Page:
Memorial Day in Afghanistan pays tribute to American war dead
BAGRAM AIR FIELD, Afghanistan — A field of lights and a display of names and photos projected on a blast wall here Monday night paid tribute to more than 8,000 Americans and their allies who’ve died as part of the United States’ wars since 2001.
Earlier in the day, Gen. John Nicholson, the top U.S. commander in the country, gave a moving speech before a gathering of U.S. troops and diplomats and their allies at the NATO mission’s headquarters in Kabul.
“We remember all of the American soldiers, sailors, airmen, Marines killed in Afghanistan. I specifically want to highlight 22-year-old Spc. Gabriel Conde who was the latest American servicemember killed in action on 30 April,” Nicholson said. “Our duty...is to remember them, say their names, tell their stories, ensure that we never, never forget them.”
Nicholson shared the names and stories of three men who died under his command in the 3rd Brigade, 10th Mountain Division in 2006: Lt. Col. Joseph Fenty, for whom eastern Afghanistan’s FOB Fenty is named, Pfc. Justin Davis and Medal of Honor recipient Sgt. 1st Class Jared Monti.
His voice broke several times during his speech, and he was forced to pause to compose himself while telling their stories, such as his memory of meeting Davis’s mother at her son’s graveside in Arlington Cemetery’s section 60.
Nicholson had gone there in 2007 to visit Fenty’s grave, but stopped to pray at each of the graves of ten soldiers who’d served under him as he passed them, before coming to Davis’s headstone, where a blanket was spread in front of it. The 19-year-old soldier’s mother approached as Nicholson prayed.
“I said to her, ‘I was your son’s commander and I’m so sorry I didn’t bring him home to you,’” he said, before pausing for several seconds and clearing his throat. “She reached out and hugged me and she comforted me when of course it should have been me comforting her.”
Nicholson also discussed the “survivor’s guilt” that sometimes plagues troops when their comrades are killed, suggesting that the way to deal with those feelings is in part to respect the servicemembers’ choice to serve and to keep their memories alive so that they may draw strength from their inspiration.
As night fell on Bagram, dozens of troops stood alongside concrete barriers, holding miniature American flags and watching the display, titled “Faces of the Fallen,” which projected the names and images of the 7,000 U.S. troops killed in the country’s recent wars, as well as details about the 1,300 coalition troops also killed. Short video clips played of families talking about their fallen loved ones, while organizers quietly voiced hopes that rebels would not fire rockets on the base, as frequently happens at night here.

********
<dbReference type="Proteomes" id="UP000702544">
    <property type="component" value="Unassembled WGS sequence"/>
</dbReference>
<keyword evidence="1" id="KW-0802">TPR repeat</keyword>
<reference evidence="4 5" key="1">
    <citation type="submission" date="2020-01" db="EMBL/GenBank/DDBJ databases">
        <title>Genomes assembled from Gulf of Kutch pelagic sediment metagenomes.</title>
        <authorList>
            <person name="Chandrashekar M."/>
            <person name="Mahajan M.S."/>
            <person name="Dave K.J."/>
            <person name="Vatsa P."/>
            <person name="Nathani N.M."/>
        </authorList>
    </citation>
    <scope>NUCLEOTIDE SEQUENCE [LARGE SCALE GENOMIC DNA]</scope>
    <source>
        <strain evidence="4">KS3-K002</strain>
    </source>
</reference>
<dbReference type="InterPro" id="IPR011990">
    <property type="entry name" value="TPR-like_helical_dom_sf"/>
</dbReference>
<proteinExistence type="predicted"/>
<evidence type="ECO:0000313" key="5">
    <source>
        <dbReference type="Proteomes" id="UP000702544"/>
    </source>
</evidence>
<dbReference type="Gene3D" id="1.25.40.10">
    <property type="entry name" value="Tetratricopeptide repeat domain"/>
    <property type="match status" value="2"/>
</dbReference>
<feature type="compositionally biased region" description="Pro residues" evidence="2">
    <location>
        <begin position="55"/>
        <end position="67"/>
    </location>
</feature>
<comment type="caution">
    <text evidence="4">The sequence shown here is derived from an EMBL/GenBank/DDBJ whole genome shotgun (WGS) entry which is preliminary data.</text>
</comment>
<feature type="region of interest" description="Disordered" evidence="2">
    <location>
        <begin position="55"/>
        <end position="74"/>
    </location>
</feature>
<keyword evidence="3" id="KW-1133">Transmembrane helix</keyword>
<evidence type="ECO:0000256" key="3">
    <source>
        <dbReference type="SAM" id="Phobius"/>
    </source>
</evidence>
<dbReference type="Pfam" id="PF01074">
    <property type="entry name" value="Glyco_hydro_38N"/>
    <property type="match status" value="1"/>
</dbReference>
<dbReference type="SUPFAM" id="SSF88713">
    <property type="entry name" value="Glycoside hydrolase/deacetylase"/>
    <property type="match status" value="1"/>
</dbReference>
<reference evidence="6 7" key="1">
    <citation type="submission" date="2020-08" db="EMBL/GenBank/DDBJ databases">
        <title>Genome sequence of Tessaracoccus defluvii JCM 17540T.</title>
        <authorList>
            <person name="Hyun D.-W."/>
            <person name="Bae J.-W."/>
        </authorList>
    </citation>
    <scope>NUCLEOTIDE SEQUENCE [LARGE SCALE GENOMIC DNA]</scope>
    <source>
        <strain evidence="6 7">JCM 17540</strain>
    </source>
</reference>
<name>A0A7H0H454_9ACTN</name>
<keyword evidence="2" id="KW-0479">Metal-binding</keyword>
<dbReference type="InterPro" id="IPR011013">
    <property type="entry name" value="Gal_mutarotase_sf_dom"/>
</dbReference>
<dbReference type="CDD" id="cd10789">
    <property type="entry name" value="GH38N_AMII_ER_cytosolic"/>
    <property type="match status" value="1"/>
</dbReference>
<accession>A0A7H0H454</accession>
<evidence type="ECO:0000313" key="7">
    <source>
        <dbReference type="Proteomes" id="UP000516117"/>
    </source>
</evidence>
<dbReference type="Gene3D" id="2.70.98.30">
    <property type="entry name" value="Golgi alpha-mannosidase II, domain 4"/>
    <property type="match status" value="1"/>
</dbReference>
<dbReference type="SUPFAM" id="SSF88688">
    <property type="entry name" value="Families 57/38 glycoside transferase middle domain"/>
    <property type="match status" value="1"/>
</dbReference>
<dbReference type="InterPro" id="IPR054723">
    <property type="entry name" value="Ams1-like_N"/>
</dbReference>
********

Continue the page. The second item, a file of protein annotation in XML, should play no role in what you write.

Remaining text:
The spot selected for the temporary Memorial Day monument was a large, dusty lot next to the PX, that was the site of a deadly November 2016 suicide bombing that killed five Americans and injured 15 others, the first such attack to take place inside the base’s gates. A permanent memorial bearing the names of the dead was built last May at the site of that attack, which triggered heightened security on base and left some residents shaken at America’s largest military compound in the country.
Tiffany Banks, center director for the USO here, said the Memorial Day event was the first of its kind at Bagram, but was inspired by a similar Nightfall 5K and Vigil that the USO has held at Camp Buehring, Kuwait since Memorial Day in 2012.
That event featured nearly 7,000 luminaries to honor each of the fallen servicemembers in the wars in Iraq and Afghanistan. A flyover in a missing-man formation, a convoy of armored vehicles and 1,600 runners who participated represented the troops who had died in the air and on the ground during the conflicts, Banks said.
Col. James Ellerson, commander of the Area Support Group for Afghanistan, said Memorial Day observances while deployed vary from small group ceremonies to larger events, but he praised Banks for organizing the informal Bagram vigil that was slated to last until midnight, with 500 luminaries to remain lit overnight.
“When we do something like this in this environment, it makes it even more special,” he said, calling the event a “great reminder of why we’re here and what we’ve committed to.”
The USO wanted the Bagram display to honor the troops specifically in the Afghanistan War, including the namesakes of various parts of the base, such as Pat Tillman, for whom the main USO facility here is named, Banks said. Tillman, an NFL player who became an Army Ranger after the Sept. 11, 2001 terrorist attacks, was killed by friendly fire during a firefight near the Pakistan border in April 2004.
The site of the display was just off the base’s main road, named for Spc. Jason A. Disney, a soldier killed in an accident on the base in February 2002. Not far away was the Air Force’s Camp Cunningham, named for Senior Airman Jason D. Cunningham, a pararescueman who died treating nearly a dozen wounded on the battlefield during the Battle of Robert’s Ridge in March 2002. Further up the road was Staff Sgt. Heathe N. Craig Joint Theater Hospital, named in honor of a soldier who died while on a medevac mission during combat operations in June 2006.
Nicholson said the Americans, their allies and the Afghan forces who have died in the U.S.’s longest war have all helped bring the conflict to the “unprecedented time that we are now in,” with peace offers on the table, widespread Afghan calls for an end to the conflict and international support for the peace process.
Despite the latest efforts to coax the Taliban to the peace table, the group shows no sign of ending their insurgency against the Kabul government and has promised to step-up attacks on the Americans and their allies, especially in the Afghan capital.